Gil Shaham with the National Symphony Orchestra at Wolf Trap: Lately, there have been all sorts of chances to hear the National Symphony Orchestra outside of the Kennedy Center Concert Hall. The group has performed throughout the spring at the newly opened Capital One Hall and the Anthem on the Southwest D.C. waterfront, but the Filene Center remains a great satellite stage for the orchestra. After recent shows featuring the NSO performing the score for Harry Potter, Star Wars and Toy Story films, conductor Ruth Reinhardt closes the orchestra’s summer vacation with violinist Gil Shaham performing Tchaikovsky’s Violin Concerto, along with a rousing run through Dvorak’s Ninth, the “New World” symphony. 8 p.m. $27-$72.
‘Slay Them’ Drag Competition at Red Bear Brewing: Red Bear’s monthly amateur drag contest returns for its second season, which finds 2021-22 champion Evry Pleasure hosting alongside Desiree Dik. Audience members vote for their favorite performer on the first Friday of the month between August and January, with the winners going head to head for the crown in March 2023. (Each monthly winner also takes home $100 and a future booking at the NoMa brewery.) After the competition, stick around for a dance party with DJ Twink. 9 p.m. Free.
Pink Sweat$ at the Theater at MGM National Harbor: David Bowden was born on Valentine’s Day, an astrological coincidence that seems to inform the music he makes under the moniker Pink Sweat$: old-school R&B that strips away the contemporary scene’s hip-hop infatuation and is perfect for dimmed lights and romantic nights. On his gentle debut album “Pink Planet,” Bowden focused on instant-classic melodies and heart-on-sleeve sentiments that were complemented by unassuming, in-the-room instrumentation. This year’s “Pink Moon” expanded the collaborator list, allowing him to juxtapose his style with 6lack and Blxst and duet with like-minded singers Kirby and Sabrina Claudio. Curiously, Bowden grew up in a religious household — his father is a minister, his mother a gospel singer — and he wasn’t allowed to listen to secular music until he was 17. But while he rejected the gospel music his parents favored, something must have seeped in: Listen to how he mixes the sacred and profane on “Spiritual,” about a lover with “holiness” in her eyes. 8 p.m. $168-$778.
Saturday, Aug. 6
D.C. Funk Parade on the U Street Corridor: The D.C. Funk Parade started as an anything-goes parade and celebration of U Street, with marching bands and conga lines and costumed dancers banging pots and pans. Before and after the parade, there were performances on outdoor stages and late-night parties at neighborhood clubs. This year, though, the parade itself is on ice, and no streets will be closed to traffic. (Organizers the MusicianShip announced earlier this year that the event is changing its name to the D.C. Funk Festival in 2023.) The Day Festival, originally scheduled for May 7 but postponed because of bad weather, features 18 artists, topped by go-go bounce beat trailblazers Critical Condition Band (CCB) and the Naptown Brass Band. The focus is on four “activation areas” with music and dancing along the heart of U Street: the main stage at the African American Civil War Memorial at Vermont and U, a “soul station” with additional artists at Lee’s Flower Shop at 11th and U, a community corner with hands-on activities and a farmers market at the Reeves Center at 14th and U, and “Brews and Beats” with DJs and craft beer at Right Proper Brewing near Sixth and T streets. And if you didn’t get enough funk during the festival, an after-party begins at 5 p.m. at the Brixton. 11 a.m. to 5 p.m. Free.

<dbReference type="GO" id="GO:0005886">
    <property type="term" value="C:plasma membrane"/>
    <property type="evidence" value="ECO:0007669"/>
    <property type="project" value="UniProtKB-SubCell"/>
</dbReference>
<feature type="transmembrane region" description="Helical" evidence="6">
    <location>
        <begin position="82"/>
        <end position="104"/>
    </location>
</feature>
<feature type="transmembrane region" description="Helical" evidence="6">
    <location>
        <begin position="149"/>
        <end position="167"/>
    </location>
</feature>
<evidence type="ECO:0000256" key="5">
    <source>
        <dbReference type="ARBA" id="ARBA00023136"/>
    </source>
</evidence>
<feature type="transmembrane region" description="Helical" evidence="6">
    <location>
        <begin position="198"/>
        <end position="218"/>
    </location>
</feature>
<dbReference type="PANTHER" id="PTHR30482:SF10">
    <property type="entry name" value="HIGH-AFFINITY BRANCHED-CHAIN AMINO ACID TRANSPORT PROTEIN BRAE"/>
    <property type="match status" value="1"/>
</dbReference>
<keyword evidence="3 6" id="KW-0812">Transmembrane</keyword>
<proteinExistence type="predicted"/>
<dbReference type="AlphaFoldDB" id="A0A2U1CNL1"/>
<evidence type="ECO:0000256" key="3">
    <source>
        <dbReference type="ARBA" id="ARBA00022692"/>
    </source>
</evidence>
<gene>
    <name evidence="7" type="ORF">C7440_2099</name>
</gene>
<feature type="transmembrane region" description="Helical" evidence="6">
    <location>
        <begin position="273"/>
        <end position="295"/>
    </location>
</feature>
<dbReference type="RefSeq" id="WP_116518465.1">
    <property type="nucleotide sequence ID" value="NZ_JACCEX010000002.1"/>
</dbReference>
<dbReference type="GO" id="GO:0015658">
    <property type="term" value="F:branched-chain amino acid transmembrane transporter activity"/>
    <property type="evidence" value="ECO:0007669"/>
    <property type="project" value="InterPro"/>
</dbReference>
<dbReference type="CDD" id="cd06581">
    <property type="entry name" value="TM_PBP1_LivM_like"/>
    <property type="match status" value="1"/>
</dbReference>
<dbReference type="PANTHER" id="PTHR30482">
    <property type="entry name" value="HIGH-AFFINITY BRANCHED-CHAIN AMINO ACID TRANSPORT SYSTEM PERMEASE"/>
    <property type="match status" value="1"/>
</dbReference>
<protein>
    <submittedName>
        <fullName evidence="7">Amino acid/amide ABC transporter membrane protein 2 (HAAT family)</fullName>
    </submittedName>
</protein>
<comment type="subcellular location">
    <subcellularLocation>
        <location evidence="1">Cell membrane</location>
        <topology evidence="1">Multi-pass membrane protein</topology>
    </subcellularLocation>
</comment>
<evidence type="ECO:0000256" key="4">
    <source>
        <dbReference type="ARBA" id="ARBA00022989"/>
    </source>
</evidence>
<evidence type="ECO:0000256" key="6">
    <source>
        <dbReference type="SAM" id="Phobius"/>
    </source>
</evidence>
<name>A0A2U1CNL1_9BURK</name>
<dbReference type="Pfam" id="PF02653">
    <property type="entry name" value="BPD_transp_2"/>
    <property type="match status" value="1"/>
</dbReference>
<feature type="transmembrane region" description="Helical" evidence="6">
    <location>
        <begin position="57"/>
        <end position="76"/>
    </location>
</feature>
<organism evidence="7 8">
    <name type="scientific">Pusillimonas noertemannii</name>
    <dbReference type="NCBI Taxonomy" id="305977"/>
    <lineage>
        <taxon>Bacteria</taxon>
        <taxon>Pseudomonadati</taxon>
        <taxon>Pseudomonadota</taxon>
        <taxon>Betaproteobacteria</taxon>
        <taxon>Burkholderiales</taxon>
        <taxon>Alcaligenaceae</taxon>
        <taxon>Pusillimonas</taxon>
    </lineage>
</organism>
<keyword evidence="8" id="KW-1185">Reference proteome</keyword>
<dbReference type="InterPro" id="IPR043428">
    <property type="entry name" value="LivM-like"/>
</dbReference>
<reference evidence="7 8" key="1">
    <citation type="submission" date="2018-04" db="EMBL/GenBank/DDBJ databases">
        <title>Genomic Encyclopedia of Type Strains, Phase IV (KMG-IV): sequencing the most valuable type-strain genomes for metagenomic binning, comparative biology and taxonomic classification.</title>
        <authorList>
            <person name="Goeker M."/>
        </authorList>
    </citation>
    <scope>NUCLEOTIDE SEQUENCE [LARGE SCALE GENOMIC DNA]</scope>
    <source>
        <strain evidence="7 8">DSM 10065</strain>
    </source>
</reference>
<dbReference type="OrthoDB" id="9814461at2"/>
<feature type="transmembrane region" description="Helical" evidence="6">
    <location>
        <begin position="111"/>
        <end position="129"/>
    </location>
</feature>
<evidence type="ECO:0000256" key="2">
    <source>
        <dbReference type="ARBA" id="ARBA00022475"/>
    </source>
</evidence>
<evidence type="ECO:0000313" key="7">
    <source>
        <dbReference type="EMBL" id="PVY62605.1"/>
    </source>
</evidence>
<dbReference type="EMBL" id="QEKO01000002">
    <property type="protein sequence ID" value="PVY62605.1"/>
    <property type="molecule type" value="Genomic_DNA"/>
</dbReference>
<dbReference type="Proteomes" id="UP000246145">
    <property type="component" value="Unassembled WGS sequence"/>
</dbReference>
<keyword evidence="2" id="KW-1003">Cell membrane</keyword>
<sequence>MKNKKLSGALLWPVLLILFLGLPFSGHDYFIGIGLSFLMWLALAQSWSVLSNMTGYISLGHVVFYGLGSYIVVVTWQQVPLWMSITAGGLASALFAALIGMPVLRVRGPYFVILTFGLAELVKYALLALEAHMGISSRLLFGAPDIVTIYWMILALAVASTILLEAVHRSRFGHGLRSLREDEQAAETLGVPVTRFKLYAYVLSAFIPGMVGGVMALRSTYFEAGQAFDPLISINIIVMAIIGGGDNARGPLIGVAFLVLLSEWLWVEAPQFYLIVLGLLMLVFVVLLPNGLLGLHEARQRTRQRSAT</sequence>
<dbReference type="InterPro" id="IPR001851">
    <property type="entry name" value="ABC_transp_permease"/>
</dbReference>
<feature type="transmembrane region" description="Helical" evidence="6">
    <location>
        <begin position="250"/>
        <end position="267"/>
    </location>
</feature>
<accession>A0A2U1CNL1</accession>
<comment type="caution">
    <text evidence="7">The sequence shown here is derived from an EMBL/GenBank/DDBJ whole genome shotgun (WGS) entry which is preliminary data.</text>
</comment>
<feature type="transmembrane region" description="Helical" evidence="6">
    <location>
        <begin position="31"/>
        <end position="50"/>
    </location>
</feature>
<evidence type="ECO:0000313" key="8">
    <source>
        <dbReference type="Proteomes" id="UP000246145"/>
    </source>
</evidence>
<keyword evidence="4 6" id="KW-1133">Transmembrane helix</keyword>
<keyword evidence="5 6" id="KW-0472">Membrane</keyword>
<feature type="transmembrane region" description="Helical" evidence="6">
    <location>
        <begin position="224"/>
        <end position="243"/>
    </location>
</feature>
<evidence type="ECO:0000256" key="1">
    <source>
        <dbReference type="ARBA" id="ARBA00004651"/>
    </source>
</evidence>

Dog Days of Summer Sidewalk Sale: For more than two decades, small businesses in Logan Circle, Dupont Circle and U Street have joined forces for one of the area’s largest sidewalk sales. Browse vintage home goods at Miss Pixie’s, find a new plant at Rewild, grab a new skateboard at Crushed or find a treasure at the Dupont Little Flea Market, among dozens of participants. Since shopping is hard work, there are plenty of opportunities to refuel, including $5 hot dogs at Garden District, frozen dog treats at Ice Cream Jubilee and a fundraiser for the Humane Rescue Alliance at the Aslin Beer Garden. Saturday and Sunday from 11 a.m. to 4 p.m. Free.